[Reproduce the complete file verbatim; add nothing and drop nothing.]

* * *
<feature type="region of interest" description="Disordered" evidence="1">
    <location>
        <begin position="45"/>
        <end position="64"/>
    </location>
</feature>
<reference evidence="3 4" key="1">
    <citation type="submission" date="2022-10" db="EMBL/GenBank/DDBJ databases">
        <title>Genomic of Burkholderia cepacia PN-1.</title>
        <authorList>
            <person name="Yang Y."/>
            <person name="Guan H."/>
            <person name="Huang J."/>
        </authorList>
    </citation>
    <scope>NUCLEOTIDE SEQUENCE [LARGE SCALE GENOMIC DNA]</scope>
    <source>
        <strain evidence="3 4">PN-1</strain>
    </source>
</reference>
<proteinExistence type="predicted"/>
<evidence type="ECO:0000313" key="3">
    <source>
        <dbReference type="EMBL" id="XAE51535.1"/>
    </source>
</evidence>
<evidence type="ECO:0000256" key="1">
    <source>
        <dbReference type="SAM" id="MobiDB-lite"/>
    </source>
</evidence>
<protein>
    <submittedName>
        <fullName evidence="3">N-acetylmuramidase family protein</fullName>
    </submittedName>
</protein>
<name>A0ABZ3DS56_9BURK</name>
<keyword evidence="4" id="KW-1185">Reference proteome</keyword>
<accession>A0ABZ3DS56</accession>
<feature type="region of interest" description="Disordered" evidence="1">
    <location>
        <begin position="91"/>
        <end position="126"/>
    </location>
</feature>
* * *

<feature type="region of interest" description="Disordered" evidence="1">
    <location>
        <begin position="45"/>
        <end position="64"/>
    </location>
</feature>
<reference evidence="3 4" key="1">
    <citation type="submission" date="2022-10" db="EMBL/GenBank/DDBJ databases">
        <title>Genomic of Burkholderia cepacia PN-1.</title>
        <authorList>
            <person name="Yang Y."/>
            <person name="Guan H."/>
            <person name="Huang J."/>
        </authorList>
    </citation>
    <scope>NUCLEOTIDE SEQUENCE [LARGE SCALE GENOMIC DNA]</scope>
    <source>
        <strain evidence="3 4">PN-1</strain>
    </source>
</reference>
<proteinExistence type="predicted"/>
<evidence type="ECO:0000313" key="3">
    <source>
        <dbReference type="EMBL" id="XAE51535.1"/>
    </source>
</evidence>
<evidence type="ECO:0000256" key="1">
    <source>
        <dbReference type="SAM" id="MobiDB-lite"/>
    </source>
</evidence>
<protein>
    <submittedName>
        <fullName evidence="3">N-acetylmuramidase family protein</fullName>
    </submittedName>
</protein>
<name>A0ABZ3DS56_9BURK</name>
<keyword evidence="4" id="KW-1185">Reference proteome</keyword>
<accession>A0ABZ3DS56</accession>
<feature type="region of interest" description="Disordered" evidence="1">
    <location>
        <begin position="91"/>
        <end position="126"/>
    </location>
</feature>